Far from the Madding Crowd By Thomas Hardy Summary and Analysis Chapter 47

Summary

"Troy wandered along towards the south. A composite feeling, made up of disgust with the, to him, humdrum tediousness of a farmer's life, gloomy images of her who lay in the churchyard, remorse, and a general averseness to his wife's society, impelled him to seek a home in any place on earth save Weatherbury."

Climbing a hill, he saw the sea. There was a small pool enclosed by the cliffs, and Troy was drawn to it for refreshment. He undressed and swam out between two projecting spires of rock, not knowing of a strong current there. He was carried out to sea and at that moment remembered hearing of danger in this area. He tried to direct his strokes toward shore but failed because of fatigue. Then a ship's boat appeared. Troy's vigor revived, and he hailed it and was rescued. The sailors were part of a brig's crew, coming ashore for sand. They lent him clothes and took him to their vessel.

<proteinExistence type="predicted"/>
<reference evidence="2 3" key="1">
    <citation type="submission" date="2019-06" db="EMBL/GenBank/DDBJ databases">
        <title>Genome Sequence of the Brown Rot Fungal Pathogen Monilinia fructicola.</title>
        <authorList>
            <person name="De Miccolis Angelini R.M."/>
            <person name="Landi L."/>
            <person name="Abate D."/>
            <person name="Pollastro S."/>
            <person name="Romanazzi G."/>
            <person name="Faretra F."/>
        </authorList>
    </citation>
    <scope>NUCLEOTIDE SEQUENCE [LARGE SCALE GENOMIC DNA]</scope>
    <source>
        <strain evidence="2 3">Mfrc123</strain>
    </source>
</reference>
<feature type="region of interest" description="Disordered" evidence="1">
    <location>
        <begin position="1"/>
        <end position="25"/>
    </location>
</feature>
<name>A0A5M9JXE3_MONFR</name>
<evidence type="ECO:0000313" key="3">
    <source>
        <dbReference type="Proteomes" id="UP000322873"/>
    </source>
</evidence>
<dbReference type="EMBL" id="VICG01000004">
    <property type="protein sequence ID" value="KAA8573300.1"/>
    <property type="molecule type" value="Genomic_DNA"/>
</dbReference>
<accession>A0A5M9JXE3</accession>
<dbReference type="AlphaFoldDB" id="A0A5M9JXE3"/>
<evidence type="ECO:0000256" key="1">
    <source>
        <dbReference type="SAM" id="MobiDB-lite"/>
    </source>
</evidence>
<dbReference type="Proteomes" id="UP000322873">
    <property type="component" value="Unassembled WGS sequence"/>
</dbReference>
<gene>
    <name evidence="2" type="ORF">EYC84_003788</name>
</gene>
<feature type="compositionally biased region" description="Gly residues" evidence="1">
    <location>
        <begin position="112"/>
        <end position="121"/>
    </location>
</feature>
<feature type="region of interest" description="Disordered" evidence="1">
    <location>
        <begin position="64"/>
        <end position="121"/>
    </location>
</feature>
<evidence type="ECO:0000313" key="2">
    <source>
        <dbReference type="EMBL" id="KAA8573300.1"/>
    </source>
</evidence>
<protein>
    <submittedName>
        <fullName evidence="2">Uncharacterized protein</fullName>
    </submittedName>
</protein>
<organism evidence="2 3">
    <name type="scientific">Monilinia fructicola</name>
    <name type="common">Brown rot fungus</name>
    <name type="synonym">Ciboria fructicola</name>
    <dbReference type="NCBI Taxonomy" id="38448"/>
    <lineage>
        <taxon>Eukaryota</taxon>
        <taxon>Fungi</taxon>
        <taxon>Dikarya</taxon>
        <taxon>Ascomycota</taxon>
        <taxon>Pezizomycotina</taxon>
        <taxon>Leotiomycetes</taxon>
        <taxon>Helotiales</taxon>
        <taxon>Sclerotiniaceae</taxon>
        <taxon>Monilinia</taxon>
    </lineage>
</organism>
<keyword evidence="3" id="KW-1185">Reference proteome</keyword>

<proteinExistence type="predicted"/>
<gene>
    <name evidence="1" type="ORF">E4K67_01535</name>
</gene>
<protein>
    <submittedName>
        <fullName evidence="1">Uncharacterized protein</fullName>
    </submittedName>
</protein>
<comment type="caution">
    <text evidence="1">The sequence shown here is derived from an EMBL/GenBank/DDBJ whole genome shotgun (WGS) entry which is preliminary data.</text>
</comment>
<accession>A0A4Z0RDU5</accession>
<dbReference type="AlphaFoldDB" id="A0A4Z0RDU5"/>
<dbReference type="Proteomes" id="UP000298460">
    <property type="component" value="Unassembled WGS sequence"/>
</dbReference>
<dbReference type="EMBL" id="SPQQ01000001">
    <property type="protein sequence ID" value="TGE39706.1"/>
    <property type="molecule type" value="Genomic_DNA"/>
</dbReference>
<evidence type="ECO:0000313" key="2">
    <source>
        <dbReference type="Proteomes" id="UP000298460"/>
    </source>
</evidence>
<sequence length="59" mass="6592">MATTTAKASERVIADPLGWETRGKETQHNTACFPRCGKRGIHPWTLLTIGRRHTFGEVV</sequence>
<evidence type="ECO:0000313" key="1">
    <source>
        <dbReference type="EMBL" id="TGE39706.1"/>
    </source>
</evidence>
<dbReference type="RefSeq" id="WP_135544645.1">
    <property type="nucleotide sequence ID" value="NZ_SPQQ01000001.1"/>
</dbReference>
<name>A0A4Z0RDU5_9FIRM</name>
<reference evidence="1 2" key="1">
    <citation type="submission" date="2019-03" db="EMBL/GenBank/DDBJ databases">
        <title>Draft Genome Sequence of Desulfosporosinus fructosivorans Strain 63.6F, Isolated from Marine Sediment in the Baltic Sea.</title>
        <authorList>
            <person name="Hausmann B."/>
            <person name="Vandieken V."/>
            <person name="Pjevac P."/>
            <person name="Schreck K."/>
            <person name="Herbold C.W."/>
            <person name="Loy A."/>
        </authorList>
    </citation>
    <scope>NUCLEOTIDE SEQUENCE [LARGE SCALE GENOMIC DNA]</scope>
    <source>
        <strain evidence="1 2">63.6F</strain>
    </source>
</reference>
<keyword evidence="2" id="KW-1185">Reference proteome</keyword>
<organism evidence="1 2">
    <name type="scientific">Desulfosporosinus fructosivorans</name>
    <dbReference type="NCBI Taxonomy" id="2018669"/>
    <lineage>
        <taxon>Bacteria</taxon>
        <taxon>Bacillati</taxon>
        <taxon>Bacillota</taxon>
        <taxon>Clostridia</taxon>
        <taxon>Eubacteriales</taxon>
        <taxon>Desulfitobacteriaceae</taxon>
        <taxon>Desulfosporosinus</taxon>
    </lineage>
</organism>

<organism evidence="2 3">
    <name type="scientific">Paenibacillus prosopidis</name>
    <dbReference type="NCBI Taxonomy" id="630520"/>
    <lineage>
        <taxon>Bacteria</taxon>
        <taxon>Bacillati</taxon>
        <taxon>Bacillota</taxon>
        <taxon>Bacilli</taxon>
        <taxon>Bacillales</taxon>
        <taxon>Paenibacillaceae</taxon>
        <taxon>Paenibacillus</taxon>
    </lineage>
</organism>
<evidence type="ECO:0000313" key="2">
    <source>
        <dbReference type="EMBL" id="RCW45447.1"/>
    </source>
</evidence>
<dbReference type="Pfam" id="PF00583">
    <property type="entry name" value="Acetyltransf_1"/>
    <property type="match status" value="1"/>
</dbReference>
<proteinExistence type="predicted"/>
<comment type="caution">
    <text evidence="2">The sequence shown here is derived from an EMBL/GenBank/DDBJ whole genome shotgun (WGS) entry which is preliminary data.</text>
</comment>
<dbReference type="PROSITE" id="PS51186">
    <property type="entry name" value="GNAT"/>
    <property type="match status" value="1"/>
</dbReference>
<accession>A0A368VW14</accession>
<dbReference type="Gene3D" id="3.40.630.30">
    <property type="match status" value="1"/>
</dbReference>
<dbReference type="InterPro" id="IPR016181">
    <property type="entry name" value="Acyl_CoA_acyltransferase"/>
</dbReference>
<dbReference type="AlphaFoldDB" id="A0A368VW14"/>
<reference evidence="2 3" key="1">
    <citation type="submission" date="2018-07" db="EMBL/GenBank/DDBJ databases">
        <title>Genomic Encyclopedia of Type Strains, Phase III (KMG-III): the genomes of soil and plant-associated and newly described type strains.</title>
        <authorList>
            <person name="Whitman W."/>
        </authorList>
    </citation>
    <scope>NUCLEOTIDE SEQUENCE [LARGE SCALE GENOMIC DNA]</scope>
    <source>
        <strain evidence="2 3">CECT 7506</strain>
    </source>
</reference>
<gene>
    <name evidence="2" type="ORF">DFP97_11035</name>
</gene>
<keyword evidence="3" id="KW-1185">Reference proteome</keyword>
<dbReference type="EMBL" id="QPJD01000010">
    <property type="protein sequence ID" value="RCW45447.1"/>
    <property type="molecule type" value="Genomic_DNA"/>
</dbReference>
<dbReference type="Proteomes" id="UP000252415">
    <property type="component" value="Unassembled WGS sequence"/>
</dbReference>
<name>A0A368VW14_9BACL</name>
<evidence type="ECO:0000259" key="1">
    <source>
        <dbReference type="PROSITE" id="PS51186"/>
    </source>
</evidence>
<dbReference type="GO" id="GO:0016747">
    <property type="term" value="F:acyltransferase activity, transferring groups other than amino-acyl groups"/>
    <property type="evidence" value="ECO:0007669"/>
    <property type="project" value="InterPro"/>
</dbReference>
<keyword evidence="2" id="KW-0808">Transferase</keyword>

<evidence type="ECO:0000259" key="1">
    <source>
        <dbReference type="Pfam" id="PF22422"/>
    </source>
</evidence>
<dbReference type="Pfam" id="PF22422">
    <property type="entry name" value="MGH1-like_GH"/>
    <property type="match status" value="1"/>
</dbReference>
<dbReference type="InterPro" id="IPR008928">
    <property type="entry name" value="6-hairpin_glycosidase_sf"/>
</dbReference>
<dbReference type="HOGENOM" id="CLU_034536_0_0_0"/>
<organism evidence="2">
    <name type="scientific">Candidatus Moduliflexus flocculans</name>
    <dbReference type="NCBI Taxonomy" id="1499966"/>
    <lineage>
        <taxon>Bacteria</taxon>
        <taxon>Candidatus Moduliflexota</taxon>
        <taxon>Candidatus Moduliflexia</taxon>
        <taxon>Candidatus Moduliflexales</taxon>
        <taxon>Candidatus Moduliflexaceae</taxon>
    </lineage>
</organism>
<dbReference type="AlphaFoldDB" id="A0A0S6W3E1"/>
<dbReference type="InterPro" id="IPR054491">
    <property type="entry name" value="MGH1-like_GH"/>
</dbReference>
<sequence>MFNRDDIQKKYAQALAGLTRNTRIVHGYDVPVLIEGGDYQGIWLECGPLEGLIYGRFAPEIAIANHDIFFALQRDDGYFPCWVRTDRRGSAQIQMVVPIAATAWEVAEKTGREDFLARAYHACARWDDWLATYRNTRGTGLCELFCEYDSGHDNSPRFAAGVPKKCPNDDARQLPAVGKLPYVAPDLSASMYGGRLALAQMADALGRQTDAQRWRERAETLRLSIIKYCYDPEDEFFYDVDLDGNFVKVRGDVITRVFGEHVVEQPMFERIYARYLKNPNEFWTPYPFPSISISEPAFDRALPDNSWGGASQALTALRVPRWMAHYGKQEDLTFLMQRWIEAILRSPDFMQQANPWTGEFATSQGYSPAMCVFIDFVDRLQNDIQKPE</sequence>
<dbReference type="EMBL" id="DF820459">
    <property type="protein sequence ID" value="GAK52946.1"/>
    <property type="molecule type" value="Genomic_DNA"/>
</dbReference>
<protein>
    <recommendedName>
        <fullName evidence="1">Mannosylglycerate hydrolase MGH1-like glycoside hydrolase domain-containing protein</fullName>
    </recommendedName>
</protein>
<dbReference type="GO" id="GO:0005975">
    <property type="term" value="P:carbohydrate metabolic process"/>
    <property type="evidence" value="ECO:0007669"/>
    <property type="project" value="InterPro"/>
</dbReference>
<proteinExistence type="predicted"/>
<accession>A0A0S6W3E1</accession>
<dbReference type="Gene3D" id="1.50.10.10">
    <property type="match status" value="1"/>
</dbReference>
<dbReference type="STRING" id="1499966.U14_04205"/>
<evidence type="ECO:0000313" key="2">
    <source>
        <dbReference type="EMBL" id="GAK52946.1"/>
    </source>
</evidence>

Analysis

Seeking solitude seems appropriate for Troy at this time. That a boat should appear at the moment when he is drowning is the author's manipulation of the plot, but the action moves so swiftly that the reader is not inclined to pause and meditate on the amount of coincidence Hardy utilizes.

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After Troy and Bathsheba marry, what becomes of Fanny?




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